general blather, nuts and bolts

Where I practice at home

I use the basement family room. The dog is afraid to come down here, because an aluminum softball bat was leaning against the wall and happened to fall on the cement floor just as he was passing by. I’m sorry he’s such a chicken, but I’m glad he doesn’t come down and get on the mat and lick my face while I’m practicing. The floor is polished stained cement, very smooth. I don’t need a mat for standing poses. Actually, I don’t need one upstairs either, because the floor is bamboo. For some reason my feet slip on tile but not on wood or concrete. The whole room is very bright and sunny, and because it’s at ground level looking out onto a field and woods I get to see a certain amount of wildlife in the early mornings (coyotes, skunks, deer, turkeys, marmots, owls, harriers so far).

We built this house three years ago, and so I was able to make a little yoga wall for myself. I got the idea from the one at the BKS Iyengar Yoga Center of Lawrence, which came from plans done by the BKS Iyengar Yoga Centers of San Diego. Mine is made for only one person, but I kinda wish I’d made it bigger. We used birch plywood and it’s a smooth clean surface, great for various ways of sliding around on it.

I had originally planned more space than I actually have, but somehow our treadmill and ancient giant weight machine wound up in my area. I have enough floor room, but not enough open wall space except in the hallway, where it’s dark and I often seem to end up with my head in the bathroom.

I can’t kick up into handstand (yet), but I can climb up into it. Under the stairs in the family room there’s a big empty space just the right width.

I have places to store my props so that they’re easy to get out and put away. I used to be lazy about using them – too much trouble – but at the YCL classes we do it so often that I changed my habits.

I love this spot. In our old house, I had a space that was OK, but it was in the pathway to my husband’s office. It’s distracting to have someone step over you when you’re in Savasana.

nuts and bolts

Home props

With a little imagination, you can find props all over your house. The obvious ones are blankets, pillows, and towels. I have several Tae Kwon Do belts inherited from my son that make excellent straps. But it’s also good to look at the architectural details of your house and at your furniture to see what you can use.

Here’s a setup for supported Ustrasana, made out of yoga blankets and bolster on two round stacking stools.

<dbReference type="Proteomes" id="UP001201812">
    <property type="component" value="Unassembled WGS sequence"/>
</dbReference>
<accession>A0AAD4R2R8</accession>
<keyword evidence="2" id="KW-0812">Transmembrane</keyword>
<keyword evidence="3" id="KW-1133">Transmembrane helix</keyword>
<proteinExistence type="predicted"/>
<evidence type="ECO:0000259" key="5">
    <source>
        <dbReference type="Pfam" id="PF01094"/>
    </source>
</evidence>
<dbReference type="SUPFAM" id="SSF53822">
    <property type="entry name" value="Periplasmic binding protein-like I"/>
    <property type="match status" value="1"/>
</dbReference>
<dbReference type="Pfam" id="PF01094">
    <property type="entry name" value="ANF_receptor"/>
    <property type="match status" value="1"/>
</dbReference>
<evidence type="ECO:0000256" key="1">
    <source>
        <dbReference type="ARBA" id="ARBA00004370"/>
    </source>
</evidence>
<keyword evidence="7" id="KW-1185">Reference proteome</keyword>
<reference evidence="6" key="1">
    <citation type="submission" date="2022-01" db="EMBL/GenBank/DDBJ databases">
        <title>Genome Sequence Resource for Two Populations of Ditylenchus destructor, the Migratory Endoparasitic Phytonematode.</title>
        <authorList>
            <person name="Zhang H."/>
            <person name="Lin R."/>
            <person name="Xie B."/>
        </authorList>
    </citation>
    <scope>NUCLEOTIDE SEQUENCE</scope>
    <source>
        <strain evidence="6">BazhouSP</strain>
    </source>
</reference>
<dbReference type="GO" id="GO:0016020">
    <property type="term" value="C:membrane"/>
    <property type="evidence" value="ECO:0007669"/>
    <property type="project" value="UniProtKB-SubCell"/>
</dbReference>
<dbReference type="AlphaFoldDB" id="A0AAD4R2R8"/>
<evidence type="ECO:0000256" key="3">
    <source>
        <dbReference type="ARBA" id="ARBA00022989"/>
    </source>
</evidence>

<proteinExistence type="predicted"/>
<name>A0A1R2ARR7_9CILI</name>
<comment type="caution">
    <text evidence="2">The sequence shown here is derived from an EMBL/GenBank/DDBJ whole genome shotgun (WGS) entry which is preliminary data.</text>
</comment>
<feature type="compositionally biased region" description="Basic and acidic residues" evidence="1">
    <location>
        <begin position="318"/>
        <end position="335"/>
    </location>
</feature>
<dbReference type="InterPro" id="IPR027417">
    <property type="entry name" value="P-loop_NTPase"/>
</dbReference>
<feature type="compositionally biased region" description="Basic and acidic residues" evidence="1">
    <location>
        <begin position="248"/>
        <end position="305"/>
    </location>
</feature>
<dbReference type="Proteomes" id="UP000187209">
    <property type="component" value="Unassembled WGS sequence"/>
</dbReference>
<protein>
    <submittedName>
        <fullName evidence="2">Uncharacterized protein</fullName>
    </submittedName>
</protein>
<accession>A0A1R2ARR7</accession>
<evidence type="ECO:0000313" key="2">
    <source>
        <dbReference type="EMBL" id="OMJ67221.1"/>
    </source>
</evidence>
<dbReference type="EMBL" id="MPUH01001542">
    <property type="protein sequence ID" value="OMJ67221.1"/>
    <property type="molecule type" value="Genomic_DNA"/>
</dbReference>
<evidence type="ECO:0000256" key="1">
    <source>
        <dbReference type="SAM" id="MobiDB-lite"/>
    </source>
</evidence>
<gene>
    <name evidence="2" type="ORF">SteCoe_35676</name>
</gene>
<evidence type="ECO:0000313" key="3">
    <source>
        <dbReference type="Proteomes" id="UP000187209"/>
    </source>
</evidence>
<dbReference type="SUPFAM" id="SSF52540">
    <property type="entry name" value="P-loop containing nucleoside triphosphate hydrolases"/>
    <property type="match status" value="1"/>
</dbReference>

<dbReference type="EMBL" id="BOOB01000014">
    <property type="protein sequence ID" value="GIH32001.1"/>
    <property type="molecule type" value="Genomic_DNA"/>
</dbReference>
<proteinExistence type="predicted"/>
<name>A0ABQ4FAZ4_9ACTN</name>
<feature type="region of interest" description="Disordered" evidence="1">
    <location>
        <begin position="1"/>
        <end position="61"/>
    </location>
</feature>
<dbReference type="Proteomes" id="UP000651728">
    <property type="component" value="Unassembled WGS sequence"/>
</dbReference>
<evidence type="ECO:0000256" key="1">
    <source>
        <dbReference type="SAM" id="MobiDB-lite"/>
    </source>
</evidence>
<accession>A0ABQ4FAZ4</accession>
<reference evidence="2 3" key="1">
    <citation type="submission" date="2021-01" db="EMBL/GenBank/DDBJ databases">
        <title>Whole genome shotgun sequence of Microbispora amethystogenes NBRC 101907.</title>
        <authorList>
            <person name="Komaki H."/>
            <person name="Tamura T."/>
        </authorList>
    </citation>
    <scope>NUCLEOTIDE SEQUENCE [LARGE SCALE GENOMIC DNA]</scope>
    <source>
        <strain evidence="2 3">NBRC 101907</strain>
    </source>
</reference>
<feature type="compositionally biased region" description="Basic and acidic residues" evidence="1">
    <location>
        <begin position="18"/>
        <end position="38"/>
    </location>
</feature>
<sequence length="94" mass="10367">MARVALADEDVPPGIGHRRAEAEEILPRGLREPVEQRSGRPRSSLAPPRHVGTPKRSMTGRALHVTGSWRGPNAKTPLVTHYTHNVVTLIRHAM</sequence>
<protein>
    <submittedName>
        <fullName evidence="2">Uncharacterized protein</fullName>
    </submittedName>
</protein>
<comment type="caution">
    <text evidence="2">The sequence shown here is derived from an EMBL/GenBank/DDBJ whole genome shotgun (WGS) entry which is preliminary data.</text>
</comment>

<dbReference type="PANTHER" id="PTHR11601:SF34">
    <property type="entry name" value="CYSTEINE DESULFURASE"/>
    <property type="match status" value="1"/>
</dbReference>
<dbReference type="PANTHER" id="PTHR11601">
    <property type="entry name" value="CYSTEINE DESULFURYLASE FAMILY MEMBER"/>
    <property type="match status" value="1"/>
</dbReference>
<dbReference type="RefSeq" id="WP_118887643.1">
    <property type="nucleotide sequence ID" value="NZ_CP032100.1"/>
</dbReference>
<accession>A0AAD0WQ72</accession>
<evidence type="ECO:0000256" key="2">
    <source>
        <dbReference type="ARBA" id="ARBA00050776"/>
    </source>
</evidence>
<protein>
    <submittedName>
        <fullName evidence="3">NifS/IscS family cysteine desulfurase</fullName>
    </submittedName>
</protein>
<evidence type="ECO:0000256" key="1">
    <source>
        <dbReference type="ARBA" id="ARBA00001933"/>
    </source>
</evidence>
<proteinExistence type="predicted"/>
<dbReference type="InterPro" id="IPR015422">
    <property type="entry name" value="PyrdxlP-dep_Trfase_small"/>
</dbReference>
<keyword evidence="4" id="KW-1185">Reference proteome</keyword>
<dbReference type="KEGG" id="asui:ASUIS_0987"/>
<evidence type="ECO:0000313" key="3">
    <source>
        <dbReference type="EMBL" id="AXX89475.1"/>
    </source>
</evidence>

Setup for supported Ustrasana (camel pose)

Our coffee table works well for supported Chatush Padasana. Mary Obendorfer taught me this setup for my disk-degenerated neck, and I believe it is also in Iyengar Yoga Asana Alternatives: Neck and Shoulders, by Lois Steinberg.

Chatush Padasana on the coffee table

Here I’m using the wall between our family room and the hallway to do supported Supta Padangusthasana. (Note the yoga ropes – I did have to buy those and pay some guys to make that bit of wall.)

Supported Supta Padangusthasana on the wall

I’d be interested to know what anyone else has found to use around the house.

nuts and bolts

Why people quit doing yoga

  1. They get hurt.
  2. They get bored.
  3. They get busy.
  4. They forget that they’re not going to get any more flexible, mentally or physically, just sitting around.
  5. They think they’ll do it on their own, without classes, but they don’t.

1. I’m finding that if I get hurt doing yoga, it’s because I am not listening to my body saying “Whoa, whoa, whoa! That arm doesn’t go that way!” But the fix for that is NOT to quit doing yoga but to find ways to practice that work better for your own body. It’s weird – there is no reason I should try to keep up with anyone else, because with my level of stiffness I’ll never be competitive. So I should be listening to my body.

2. I don’t get bored. I know a couple of people who do. My own personal husband finds yoga too slow and insufficiently competitive. Now, hmm, he’s got some back trouble, and if he doesn’t do something about it he’s going to be exceptionally bored by immobility.

3. I definitely get too busy. I’m going to post separately about an interesting fix for this. I wonder why I get too busy to do yoga, but not too busy to play a computer game or watch some junk on TV.

4. The analogy for this one is people who want to be writers but are afraid they’re too old. Those years are going to go by anyway, so you might as well do something good with them now.

5. It’s awfully hard to maintain a solitary practice. I suppose some people can do it, but I’ve never met one. Going to class is a big motivator for my home practice.

nuts and bolts

Using a timer

I got a timer on my Palm recently that is just terrific for yoga practice.  It’s called PocketDoan, and it’s a free download.  It’s designed for meditation, so you can set it to loop in various increments.  The sounds are soft (unless you want them not to be), and there’s a good variety of them.  I have been setting the timer for a couple of long poses (legs up the wall and Savasana), and using the Tingsha, which I think is the little bell that Holly uses at the end of class, and the cricket chirp.  It beats the heck out of some electronic beep or buzz.

nuts and bolts

Getting started

I’ve been posting intermittent yoga posts at my other blog, Wonky Wheel, but I’m pretty sure most of the 11 or 14 people reading it don’t really care. I want to be able to get nitpicky about yoga without boring anyone.

Also, I’m hoping that some of my yoga friends will

  • read this
  • be inspired to practice at home
  • keep me on track with my home practice
  • comment often
  • occasionally write a guest post